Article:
The rich history of The Osage Nation trails back hundreds of years BC. A Midwestern Native American tribe, the Nation was recognized as a dominating force throughout territories now known as Arkansas, Kansas, Oklahoma, and Missouri. By 700 BC, tribal members began to span across the Mississippi and Ohio River valleys. Seminomadic & chiefly dependent on buffalo, they were skilled in hunting, foraging, gardening, and agriculture.

By the 16th century, the tribe had begun to migrate west of the Mississippi in search of new hunting ground trailing battles with invading Iroquois. But by the 19th century, The Osage Nation reached their height of power. This was a time when the tribe dominated the region bordered by the Ozarks, the Wichita Mountains, and the Missouri and Red rivers.

In 1803, the U.S. government began to take their land away starting with the Louisiana Territory. Unrelenting, the Osage Nation refused to turn over their land thus delaying Oklahoma statehood. Eventually though, in 1906, the U.S. government forced the Nation to accept allotment yet granted 657 acres of land to each of the registered tribal members. This totaled approximately 1.4 million acres of land in all, and it represented approximately 400 percent more than that apportioned to Native American households elsewhere.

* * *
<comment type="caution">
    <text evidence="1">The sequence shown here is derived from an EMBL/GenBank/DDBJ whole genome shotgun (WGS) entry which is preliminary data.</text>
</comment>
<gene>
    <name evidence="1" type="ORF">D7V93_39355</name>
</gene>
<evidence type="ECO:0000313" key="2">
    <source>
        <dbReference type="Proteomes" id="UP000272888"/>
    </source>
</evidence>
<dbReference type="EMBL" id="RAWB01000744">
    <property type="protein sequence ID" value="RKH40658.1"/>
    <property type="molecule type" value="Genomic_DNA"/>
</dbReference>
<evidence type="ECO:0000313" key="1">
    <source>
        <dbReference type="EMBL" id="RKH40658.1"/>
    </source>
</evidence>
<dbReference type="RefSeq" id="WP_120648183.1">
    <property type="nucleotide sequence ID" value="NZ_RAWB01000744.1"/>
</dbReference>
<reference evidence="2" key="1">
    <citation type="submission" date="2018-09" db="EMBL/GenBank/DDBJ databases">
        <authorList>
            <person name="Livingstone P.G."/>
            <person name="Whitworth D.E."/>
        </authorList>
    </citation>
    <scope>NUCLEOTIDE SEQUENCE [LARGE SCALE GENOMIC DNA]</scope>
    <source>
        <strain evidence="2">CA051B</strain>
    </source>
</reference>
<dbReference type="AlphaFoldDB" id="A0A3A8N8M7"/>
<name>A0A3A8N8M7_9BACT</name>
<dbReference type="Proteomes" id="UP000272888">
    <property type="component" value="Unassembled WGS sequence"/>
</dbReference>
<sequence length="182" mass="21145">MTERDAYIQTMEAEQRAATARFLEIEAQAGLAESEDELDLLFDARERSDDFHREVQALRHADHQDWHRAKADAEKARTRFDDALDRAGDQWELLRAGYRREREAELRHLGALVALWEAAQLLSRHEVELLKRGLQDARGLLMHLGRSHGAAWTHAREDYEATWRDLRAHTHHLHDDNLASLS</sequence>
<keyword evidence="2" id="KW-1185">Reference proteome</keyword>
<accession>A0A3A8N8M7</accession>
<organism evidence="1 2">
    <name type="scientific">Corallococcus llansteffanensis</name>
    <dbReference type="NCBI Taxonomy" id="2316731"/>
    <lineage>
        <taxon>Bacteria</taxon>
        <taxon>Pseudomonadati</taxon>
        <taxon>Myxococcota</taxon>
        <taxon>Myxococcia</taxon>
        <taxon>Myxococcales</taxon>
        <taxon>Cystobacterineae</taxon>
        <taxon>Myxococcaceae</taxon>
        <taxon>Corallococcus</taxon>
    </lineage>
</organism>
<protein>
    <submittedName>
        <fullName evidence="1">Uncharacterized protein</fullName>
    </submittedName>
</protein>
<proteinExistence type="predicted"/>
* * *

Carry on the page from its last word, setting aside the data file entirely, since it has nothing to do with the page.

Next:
In adeal pivotal to their financial well-being, the tribe worked to secure their communal mineral rights on reservation land. When crude oil was found on tribally owned prairie land, the U.S. government leased that land for use in oil development. With such large quantities of oil, royalties were reportedly as high as $30 million in just a single year, 1923. The nation prospered similarly throughout the 1910s and 1920s as a result. Today, significant populations reside in Oklahoma, Missouri, Arkansas, and Kansas.